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Some of the Best Footballers’ Nicknames and Their Origins

If you’re a fan of the beautiful game, you’ll know that a fair few players are known by another name. So, we thought we would find some of the very best footballers’ nicknames and investigate their fascinating origins.

It seems these days that the majority of players and managers alike have been given one kind of nickname or other, however, some are most definitely more catchy and memorable than others.

From a favourite childhood television programme to a strange resemblance to an Austrian Emperor and some infamous on-pitch playing styles, take a look at some of our favourite nicknames from the world of football.

Roberto Baggio – The Divine Ponytail

The Divine Ponytail, or as they say in Italy, Il Divino Codino is a truly fitting nickname for one of the greatest players and ponytails the beautiful game as ever seen.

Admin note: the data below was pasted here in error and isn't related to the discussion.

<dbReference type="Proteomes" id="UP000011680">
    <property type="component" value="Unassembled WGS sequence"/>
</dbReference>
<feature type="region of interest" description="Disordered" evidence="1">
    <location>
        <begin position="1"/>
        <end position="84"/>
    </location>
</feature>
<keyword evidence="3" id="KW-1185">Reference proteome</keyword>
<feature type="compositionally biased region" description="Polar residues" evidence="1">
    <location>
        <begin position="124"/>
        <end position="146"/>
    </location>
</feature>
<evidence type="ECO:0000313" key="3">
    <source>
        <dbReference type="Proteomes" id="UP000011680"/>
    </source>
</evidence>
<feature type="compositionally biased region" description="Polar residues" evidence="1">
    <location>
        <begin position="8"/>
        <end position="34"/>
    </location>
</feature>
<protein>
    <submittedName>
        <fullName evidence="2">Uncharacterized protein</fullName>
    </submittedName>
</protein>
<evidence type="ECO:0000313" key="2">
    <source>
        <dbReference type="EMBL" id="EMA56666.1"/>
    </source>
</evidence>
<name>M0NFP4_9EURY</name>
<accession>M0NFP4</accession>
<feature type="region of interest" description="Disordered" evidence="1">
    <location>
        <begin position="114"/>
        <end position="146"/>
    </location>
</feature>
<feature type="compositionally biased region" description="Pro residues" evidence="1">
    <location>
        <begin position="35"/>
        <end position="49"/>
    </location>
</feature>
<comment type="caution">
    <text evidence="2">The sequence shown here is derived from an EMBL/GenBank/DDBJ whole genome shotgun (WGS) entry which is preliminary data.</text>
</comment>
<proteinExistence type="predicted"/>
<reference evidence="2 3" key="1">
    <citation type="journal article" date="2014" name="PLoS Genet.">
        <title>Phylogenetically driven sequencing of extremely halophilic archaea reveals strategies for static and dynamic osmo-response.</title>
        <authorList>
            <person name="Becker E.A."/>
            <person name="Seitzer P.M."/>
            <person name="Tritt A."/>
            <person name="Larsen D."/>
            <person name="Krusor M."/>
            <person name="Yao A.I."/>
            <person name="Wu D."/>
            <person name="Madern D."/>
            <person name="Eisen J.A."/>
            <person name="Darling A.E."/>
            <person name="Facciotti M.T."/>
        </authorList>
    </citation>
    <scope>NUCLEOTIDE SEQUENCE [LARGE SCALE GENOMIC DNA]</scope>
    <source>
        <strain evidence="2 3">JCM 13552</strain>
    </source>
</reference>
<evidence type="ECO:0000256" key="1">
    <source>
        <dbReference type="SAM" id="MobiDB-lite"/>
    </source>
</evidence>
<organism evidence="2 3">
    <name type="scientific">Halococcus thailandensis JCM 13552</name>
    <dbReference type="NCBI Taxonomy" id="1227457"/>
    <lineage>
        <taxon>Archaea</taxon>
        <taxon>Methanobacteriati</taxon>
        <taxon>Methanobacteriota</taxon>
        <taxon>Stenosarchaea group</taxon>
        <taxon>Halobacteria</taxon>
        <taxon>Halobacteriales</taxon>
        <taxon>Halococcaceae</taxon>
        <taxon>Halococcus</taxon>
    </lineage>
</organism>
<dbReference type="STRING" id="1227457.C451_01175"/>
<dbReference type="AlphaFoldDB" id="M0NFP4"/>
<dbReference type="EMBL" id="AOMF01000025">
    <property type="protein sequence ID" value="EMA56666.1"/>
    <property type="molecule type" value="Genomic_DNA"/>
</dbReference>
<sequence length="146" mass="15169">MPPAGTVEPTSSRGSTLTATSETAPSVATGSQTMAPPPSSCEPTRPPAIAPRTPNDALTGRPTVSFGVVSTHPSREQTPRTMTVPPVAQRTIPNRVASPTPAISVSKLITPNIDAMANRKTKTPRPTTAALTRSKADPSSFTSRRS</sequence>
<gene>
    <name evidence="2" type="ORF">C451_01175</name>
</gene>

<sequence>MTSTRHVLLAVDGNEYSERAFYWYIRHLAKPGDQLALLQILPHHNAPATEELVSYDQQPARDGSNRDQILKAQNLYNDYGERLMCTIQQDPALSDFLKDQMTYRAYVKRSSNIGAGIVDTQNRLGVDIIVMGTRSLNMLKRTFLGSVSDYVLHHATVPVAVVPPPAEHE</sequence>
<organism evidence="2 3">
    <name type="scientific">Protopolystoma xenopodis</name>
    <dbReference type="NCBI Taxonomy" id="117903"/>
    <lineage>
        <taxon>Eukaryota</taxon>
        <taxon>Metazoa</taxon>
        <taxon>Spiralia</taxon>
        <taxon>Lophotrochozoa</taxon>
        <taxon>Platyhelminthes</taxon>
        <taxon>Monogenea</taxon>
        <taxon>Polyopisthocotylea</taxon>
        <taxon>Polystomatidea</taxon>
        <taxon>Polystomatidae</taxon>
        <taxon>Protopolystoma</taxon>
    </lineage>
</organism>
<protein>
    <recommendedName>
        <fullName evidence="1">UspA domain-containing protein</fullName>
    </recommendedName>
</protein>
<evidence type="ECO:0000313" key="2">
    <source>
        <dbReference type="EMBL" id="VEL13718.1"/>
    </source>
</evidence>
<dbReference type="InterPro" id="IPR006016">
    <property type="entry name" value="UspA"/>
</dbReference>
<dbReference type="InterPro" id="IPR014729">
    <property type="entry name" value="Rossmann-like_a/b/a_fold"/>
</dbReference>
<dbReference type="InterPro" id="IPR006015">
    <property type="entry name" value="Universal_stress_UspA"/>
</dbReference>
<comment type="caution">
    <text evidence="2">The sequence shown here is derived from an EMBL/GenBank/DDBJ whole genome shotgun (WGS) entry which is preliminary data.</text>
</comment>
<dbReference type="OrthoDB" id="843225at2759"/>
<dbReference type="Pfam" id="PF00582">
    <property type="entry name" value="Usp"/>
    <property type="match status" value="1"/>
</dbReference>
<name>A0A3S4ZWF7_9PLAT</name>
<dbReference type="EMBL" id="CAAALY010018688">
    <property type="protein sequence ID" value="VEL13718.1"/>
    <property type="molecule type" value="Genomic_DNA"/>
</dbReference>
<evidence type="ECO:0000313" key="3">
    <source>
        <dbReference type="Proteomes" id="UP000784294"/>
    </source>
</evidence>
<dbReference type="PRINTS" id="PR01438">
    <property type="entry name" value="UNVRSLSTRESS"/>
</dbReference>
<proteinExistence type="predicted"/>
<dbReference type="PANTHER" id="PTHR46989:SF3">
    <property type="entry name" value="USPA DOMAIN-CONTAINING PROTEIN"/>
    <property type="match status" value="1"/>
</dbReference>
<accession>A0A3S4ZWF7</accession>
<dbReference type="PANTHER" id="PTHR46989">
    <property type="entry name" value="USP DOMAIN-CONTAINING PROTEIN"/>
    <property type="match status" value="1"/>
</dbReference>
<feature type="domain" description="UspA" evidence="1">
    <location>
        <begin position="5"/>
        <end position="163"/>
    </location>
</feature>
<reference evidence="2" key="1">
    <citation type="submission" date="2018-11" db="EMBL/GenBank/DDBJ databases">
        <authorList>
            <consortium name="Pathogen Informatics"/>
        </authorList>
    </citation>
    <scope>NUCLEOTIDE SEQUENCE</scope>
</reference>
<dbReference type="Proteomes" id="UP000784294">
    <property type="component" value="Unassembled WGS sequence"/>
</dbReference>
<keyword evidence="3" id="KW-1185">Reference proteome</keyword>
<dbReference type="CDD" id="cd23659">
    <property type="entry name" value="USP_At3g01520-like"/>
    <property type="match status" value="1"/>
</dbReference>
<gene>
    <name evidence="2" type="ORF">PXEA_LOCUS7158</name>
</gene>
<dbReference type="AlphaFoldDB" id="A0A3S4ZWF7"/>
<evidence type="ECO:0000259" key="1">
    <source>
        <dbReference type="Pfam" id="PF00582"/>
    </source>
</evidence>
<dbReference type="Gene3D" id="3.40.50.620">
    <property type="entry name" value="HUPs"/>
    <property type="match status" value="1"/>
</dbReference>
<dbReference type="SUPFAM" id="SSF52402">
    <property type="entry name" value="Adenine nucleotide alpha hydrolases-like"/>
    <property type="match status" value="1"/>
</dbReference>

He played internationally for Italy, mainly as a second striker, or as an attacking midfielder, although he was capable of playing in several offensive positions.

He was a fabulous footballer, with a fabulous ponytail.

Sir Stanley Matthews – The Wizard of Dribble

Stanley Matthews
Source: By NL-HaNA, ANEFO / neg. stroken, 1945-1989, 2.24.01.05, item number 913-7278 – Nationaal Archief Fotocollectie Anefo, CC BY-SA 3.0 nl, https://commons.wikimedia.org/w/index.php?curid=21522231

Often regarded as one of the greatest players of the British game, he is the only player to have been knighted while still playing football, as well as being the first winner of both the European Footballer of the Year and the Football Writers’ Association Footballer of the Year awards. 

His nickname came from his incredible skill and wizardry with the ball, almost no one could stop him once he got the ball. He also trained at a level of fitness that far surpassed his fellow players, he really was a magical footballer.

Andoni Goikoetxea – The Butcher of Bilbao

One of the scarier footballers’ nicknames and with good reason, The Butcher of Bilbao was renowned for his uncompromising on-pitch style of play.

The Athletico Bilbao and Spain centre-back most famously cut down FC Barcelona’s Diego Maradona with an ankle-severing tackle that nearly ended the Argentinians career in 1983.